"From Scepsis came the Socratic philosophers Erastus and Coriscus and Neleus the son of Coriscus, this last a man who was not only a pupil of Aristotle and Theophrastus, but also inherited the library of Theophrastus, which included that of Aristotle. At any rate, Aristotle bequeathed his own library to Theophrastus, to whom he also left his school; and he is the first man, so far as I know, to have collected books and to have taught the kings in Egypt how to arrange a library. Theophrastus bequeathed it to Neleus; and Neleus took it to Scepsis and bequeathed it to his heirs, ordinary people, who kept the books locked up and not even carefully stored. But when they heard how zealously the Attalic kings to whom the city was subject were searching for books to build up the library in Pergamum, they hid their books underground in a kind of trench. But much later, when the books had been damaged by moisture and moths, their descendants sold them to Apellicon of Teos for a large sum of money, both the books of Aristotle and those of Theophrastus. But Apellicon was a bibliophile rather than a philosopher; and therefore, seeking a restoration of the parts that had been eaten through, he made new copies of the text, filling up the gaps incorrectly, and published the books full of errors. The result was that the earlier school of Peripatetics who came after Theophrastus had no books at all, with the exception of only a few, mostly exoteric works, and were therefore able to philosophise about nothing in a practical way, but only to talk bombast about commonplace propositions, whereas the later school, from the time the books in question appeared, though better able to philosophise and Aristotelise, were forced to call most of their statements probabilities, because of the large number of errors. Rome also contributed much to this; for, immediately after the death of Apellicon, Sulla, who had captured Athens, carried off Apellicon's library to Rome, where Tyrannion the grammarian, who was fond of Aristotle, got it in his hands by paying court to the librarian, as did also certain booksellers who used bad copyists and would not collate the texts — a thing that also takes place in the case of the other books that are copied for selling, both here and at Alexandria. However, this is enough about these men." -- Strabo, Geography, Book XIII, I, 1st century B.C.
"He [Aemilius Paulus] only permitted his own sons, who were great lovers of learning, to take the king's [Perseus of Macedon's] books...." -- Plutarch, Life of Aemilius Paulus, 1st century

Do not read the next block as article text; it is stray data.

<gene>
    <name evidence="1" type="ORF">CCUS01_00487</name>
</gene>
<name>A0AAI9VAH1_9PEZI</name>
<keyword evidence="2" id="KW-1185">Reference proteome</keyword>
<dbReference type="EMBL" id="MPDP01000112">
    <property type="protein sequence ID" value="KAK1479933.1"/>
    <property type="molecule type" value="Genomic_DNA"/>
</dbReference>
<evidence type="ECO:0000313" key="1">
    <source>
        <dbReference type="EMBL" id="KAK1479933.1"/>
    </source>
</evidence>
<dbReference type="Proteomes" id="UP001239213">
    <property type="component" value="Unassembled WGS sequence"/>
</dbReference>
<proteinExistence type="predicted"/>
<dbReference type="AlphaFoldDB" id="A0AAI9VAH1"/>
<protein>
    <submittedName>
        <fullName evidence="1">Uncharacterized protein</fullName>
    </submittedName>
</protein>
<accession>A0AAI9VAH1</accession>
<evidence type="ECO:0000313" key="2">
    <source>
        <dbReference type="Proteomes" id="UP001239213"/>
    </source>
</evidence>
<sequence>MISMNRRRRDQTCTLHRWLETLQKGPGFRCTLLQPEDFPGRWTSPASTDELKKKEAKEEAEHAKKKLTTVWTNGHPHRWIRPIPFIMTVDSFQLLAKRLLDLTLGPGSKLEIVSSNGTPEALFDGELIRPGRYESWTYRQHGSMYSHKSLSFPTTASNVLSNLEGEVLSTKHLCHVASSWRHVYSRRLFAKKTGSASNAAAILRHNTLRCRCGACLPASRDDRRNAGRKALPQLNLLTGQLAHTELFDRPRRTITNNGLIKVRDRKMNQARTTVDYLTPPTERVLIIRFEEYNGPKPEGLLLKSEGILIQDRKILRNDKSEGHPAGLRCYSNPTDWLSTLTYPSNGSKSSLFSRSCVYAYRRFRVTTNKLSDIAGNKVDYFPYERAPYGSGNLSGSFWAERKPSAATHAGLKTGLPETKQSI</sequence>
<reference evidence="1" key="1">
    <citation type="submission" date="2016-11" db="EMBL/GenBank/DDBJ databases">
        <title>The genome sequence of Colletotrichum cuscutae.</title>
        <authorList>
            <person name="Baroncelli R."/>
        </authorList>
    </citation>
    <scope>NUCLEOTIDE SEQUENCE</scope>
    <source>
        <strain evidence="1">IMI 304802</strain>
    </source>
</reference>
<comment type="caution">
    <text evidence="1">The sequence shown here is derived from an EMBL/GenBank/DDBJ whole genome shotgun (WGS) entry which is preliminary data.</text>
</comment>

"Having set out from Ephesus with the whole navy, he [Sulla] came the third day to anchor in the Piraeus. Here he was initiated in the mysteries, and seized for his use the library of Apellicon the Teian, in which were most of the works of Theophrastus and Aristotle, then not in general circulation. When the whole was afterwards conveyed to Rome, there, it is said, the greater part of the collection passed through the hands of Tyrannion the grammarian, and that Andronicus the Rhodian, having through his means the command of numerous copies, made the treatises public, and drew up the catalogues that are now current. The elder Peripatetics appear themselves, indeed, to have been accomplished and learned men, but of the writings of Aristotle and Theophrastus they had no large or exact knowledge, because Theophrastus bequeathing his books to the heir of Neleus of Scepsis, they came into careless and illiterate hands." -- Plutarch, Life of Sulla, 1st century
"But what he did in the establishment of a library deserves warm praise. He got together many books, and they were well written, and his use of them was more honourable to him than his acquisition of them. His libraries were thrown open to all, and the cloisters surrounding them, and the study-rooms, were accessible without restriction to the Greeks, who constantly repaired thither as to an hostelry of the Muses, and spent the day with one another, in glad escape from their other occupations. Lucullus himself also often spent his leisure hours there with them, walking about in the cloisters with their scholars, and he would assist their statesmen in whatever they desired. And in general his house was a home and prytaneium for the Greeks who came to Rome. He was fond of all philosophy, and well-disposed and friendly towards every school, but from the first he cherished a particular and zealous love for the Academy, not the New Academy, so‑called, although that school at the time had a vigorous representative of the doctrines of Carneades in Philo, but the Old Academy, which at that time was headed by a persuasive man and powerful speaker in the person of Antiochus of Ascalon. This man Lucullus hastened to make his friend and companion, and arrayed him against the disciples of Philo, of whom Cicero also was one. Indeed, Cicero wrote a noble treatise on the doctrines of this sect, in which he has put the argument in support of 'apprehension' into the mouth of Lucullus, and carried the opposing argument himself. The book is entitled 'Lucullus.'" -- Plutarch, Life of Lucullus, 1st century
"Again, Calvisius, who was a companion of Caesar, brought forward against Antony the following charges also regarding his behaviour towards Cleopatra: he had bestowed upon her the libraries from Pergamum, in which there were two hundred thousand volumes;" -- Plutarch, Life of Antony, 1st century
McCracken, G., The Villa and Tomb of Lucullus at Tusculum, American Journal of Archaeology, Volume 46, Number 3, Pages 325-340, Jul-Sep 1942Also see Ancient Libraries.